Ancient rock carvings of strange creatures - hybrids of humans and animals - are considered by many scientists to be "portraits" of shamans and sorcerers dressed in ritual equipment. However, archaeological finds, along with the well-known cases of the birth of people with characteristic physical abnormalities, raise doubts about the indisputability of such an interpretation.
An abundance of mysterious pictures
A huge number of drawings with images of beastmen, made more than 10 thousand years ago, were discovered in Europe, South Africa and Australia. The heads of most of these creatures are decorated with horns of various sizes and shapes.
The renowned expert on prehistoric art, an employee of the Australian Museum in Sydney, Dr. Paul Taiken, in an article published at the end of November 2001 in the authoritative scientific journal New Scientist ("Modern Scientist"), suggested that the figures mentioned are not people, but "Therianthropes are hybrids of people and animals, which reveal to us the picture of the beginning of the formation of modern mankind."
Together with another expert on primitive art, Christopher Chippendale of the Museum of Archeology and Anthropology at the University of Cambridge, they conducted the first truly scientific study of ancient therianthropic drawings.
In Europe, including in the famous French Trois-Frères (cave of the Three Brothers), as well as in South Africa and Northern Australia, they studied more than five thousand rock paintings. Moreover, their ancient origin was confirmed by the most modern dating methods.
Who posed for the ancient masters?
Scientists have long come to the conclusion that primitive people painted on the walls of caves what they saw in life: buffalo, horses, mammoths and, of course, their fellows. But then why did these people draw so many therianthropes, most of whom are horned? The study of this problem, along with the above-mentioned scientists, is also engaged in the Polish researcher of historical mysteries Tadeusz Oshubsky.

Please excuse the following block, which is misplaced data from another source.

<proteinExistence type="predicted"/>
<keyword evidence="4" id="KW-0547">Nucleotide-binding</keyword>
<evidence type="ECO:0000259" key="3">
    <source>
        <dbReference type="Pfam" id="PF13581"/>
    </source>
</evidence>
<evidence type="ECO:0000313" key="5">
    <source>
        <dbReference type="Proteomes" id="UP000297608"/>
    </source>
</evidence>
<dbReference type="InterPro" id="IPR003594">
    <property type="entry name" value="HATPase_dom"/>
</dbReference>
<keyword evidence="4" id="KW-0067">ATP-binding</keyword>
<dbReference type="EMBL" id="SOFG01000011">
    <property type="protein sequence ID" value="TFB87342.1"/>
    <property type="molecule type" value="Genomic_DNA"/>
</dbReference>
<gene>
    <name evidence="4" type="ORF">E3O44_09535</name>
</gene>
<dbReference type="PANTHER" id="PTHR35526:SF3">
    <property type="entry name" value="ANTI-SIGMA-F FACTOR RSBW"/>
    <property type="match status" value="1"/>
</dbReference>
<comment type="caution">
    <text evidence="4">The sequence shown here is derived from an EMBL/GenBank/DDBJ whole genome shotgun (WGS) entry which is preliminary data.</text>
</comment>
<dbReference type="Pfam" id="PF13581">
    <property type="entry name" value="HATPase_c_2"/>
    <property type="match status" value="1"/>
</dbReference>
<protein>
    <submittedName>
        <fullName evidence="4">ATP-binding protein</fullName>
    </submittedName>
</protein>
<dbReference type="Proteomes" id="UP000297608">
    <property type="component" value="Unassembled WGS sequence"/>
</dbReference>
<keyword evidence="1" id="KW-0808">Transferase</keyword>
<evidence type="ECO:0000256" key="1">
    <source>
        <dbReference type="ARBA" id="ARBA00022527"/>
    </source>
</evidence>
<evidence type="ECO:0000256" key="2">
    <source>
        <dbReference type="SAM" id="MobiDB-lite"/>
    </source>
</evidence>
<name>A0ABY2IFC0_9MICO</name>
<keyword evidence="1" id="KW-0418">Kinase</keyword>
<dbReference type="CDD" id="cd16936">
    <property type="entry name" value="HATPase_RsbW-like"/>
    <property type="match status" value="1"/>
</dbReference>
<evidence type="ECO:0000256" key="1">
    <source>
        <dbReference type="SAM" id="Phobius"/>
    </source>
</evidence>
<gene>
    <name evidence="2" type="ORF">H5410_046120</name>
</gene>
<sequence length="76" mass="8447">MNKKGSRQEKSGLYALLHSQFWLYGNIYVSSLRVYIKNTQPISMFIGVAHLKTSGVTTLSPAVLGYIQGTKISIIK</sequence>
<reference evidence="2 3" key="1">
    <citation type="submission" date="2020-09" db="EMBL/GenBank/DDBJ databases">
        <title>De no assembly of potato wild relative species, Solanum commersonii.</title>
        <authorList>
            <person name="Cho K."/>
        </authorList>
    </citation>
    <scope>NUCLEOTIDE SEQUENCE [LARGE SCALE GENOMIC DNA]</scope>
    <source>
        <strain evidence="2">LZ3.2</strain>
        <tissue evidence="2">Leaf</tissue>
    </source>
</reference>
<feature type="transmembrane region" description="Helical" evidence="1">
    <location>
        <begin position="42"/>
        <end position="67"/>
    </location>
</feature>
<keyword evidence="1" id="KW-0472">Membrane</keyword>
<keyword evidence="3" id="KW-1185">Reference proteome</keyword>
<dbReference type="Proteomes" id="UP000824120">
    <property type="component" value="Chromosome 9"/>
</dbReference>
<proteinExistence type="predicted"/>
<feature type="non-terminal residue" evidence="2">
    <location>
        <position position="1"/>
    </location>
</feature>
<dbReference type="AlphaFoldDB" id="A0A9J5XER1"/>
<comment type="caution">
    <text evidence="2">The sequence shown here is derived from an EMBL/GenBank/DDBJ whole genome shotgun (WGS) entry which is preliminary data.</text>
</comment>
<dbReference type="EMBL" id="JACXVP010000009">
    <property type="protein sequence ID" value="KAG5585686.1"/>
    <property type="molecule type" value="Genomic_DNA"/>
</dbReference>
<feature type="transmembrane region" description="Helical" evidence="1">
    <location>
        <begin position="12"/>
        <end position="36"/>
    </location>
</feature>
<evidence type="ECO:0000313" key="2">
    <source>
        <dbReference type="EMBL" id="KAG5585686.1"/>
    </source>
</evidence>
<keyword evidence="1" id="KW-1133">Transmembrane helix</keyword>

Here is the general opinion of these experts: until now it was believed that the strange characters of cave art were not therianthropes at all, but the same primitive people, only “working” as shamans and depicted in their “overalls”. As for the horns, they say, from time immemorial, they served as a symbol of belonging to other worlds: in different eras and among different peoples, horns were either attributes of solar and lunar deities of fertility (and in general signs of holiness and beauty), or were identified with evil spirits, aggressiveness, death.
Many thousands of years ago, horns were a common property of all sorts of "wild people" and forest deities, and these creatures did not personify evil - they simply were not like the people of "Cro-Magnon appearance" prevailing at that time. In later times, horned characters were such as the ancient Egyptian god of wisdom and the moon Dzhehuti (Thoth) and the sun god and "the king of all gods, Amon." The warriors of the Gauls, Germans, Goths adorned their helmets with horns. Such decoration symbolized strength, courage, fearlessness.
Women of the African Mursi tribe in traditional horned jewelry
However, the study of ancient legends and traditions, historical documents, as well as a number of details discovered by Taiken, Chippendale and other researchers, allow us to challenge this point of view and suggest that therianthropes-hybrids are actually existing ancestors of modern humans.
In the ruins of the city of Ur, founded by the Sumerians on the territory of modern Iraq about 7000 years ago, archaeologists have unearthed royal tombs, on the walls of which horned and tailed humanoid creatures are depicted. Similar creatures flaunt on Chinese pottery, made around 500 BC.
English researchers John and Caitlin Matthews in the book "The Mythology of the British Isles" describe the sculptural images of the Celtic deity Cernanos, which means "horned", in the form of a mustachioed man with antlers on his head.
Outstanding representatives of ancient culture and science - the poet Ovid, historians Pliny the Elder and Herodotus - mentioned in their writings a tribe of fauns (people covered with wool, with goat beards, horns and hooves), who lived in the deep forest wilds. The Roman consul and writer Philostratus, who lived at the beginning of our era, in one of his books told about the capture and taming of a wild faun in Ethiopia.
And the ancient Greek historian Plutarch describes in detail how the same faun was lured into a trap on the Black Sea coast near the Greek city of Apollonia, on the territory of modern Bulgaria. The strange creature was taken to Rome, where it was repeatedly shown to the Roman nobility during festivals and feasts. Plutarch also writes that, according to legend, the faun, the grandson of Jupiter, was the third ruler of Italy.
Horned people and giants